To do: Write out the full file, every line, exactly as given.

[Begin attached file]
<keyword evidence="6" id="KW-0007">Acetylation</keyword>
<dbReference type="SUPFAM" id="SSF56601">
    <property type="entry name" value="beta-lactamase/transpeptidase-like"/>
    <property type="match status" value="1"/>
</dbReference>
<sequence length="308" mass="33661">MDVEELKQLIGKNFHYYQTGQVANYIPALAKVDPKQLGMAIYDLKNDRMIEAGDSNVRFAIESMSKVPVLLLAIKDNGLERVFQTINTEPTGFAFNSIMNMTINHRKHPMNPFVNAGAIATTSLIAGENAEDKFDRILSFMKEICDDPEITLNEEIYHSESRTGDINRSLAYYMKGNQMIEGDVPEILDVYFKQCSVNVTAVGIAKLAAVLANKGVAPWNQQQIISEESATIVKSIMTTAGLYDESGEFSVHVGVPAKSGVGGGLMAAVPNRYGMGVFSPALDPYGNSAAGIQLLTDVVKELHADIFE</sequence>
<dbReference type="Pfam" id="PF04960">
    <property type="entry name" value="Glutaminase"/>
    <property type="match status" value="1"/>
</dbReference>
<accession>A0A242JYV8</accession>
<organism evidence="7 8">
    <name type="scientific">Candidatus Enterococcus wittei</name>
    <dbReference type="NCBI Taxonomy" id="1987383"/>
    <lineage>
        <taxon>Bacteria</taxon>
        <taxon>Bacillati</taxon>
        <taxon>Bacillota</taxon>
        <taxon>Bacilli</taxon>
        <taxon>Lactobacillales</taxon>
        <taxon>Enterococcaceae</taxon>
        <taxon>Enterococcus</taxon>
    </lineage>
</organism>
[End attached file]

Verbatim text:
<keyword evidence="6" id="KW-0007">Acetylation</keyword>
<dbReference type="SUPFAM" id="SSF56601">
    <property type="entry name" value="beta-lactamase/transpeptidase-like"/>
    <property type="match status" value="1"/>
</dbReference>
<sequence length="308" mass="33661">MDVEELKQLIGKNFHYYQTGQVANYIPALAKVDPKQLGMAIYDLKNDRMIEAGDSNVRFAIESMSKVPVLLLAIKDNGLERVFQTINTEPTGFAFNSIMNMTINHRKHPMNPFVNAGAIATTSLIAGENAEDKFDRILSFMKEICDDPEITLNEEIYHSESRTGDINRSLAYYMKGNQMIEGDVPEILDVYFKQCSVNVTAVGIAKLAAVLANKGVAPWNQQQIISEESATIVKSIMTTAGLYDESGEFSVHVGVPAKSGVGGGLMAAVPNRYGMGVFSPALDPYGNSAAGIQLLTDVVKELHADIFE</sequence>
<dbReference type="Pfam" id="PF04960">
    <property type="entry name" value="Glutaminase"/>
    <property type="match status" value="1"/>
</dbReference>
<accession>A0A242JYV8</accession>
<organism evidence="7 8">
    <name type="scientific">Candidatus Enterococcus wittei</name>
    <dbReference type="NCBI Taxonomy" id="1987383"/>
    <lineage>
        <taxon>Bacteria</taxon>
        <taxon>Bacillati</taxon>
        <taxon>Bacillota</taxon>
        <taxon>Bacilli</taxon>
        <taxon>Lactobacillales</taxon>
        <taxon>Enterococcaceae</taxon>
        <taxon>Enterococcus</taxon>
    </lineage>
</organism>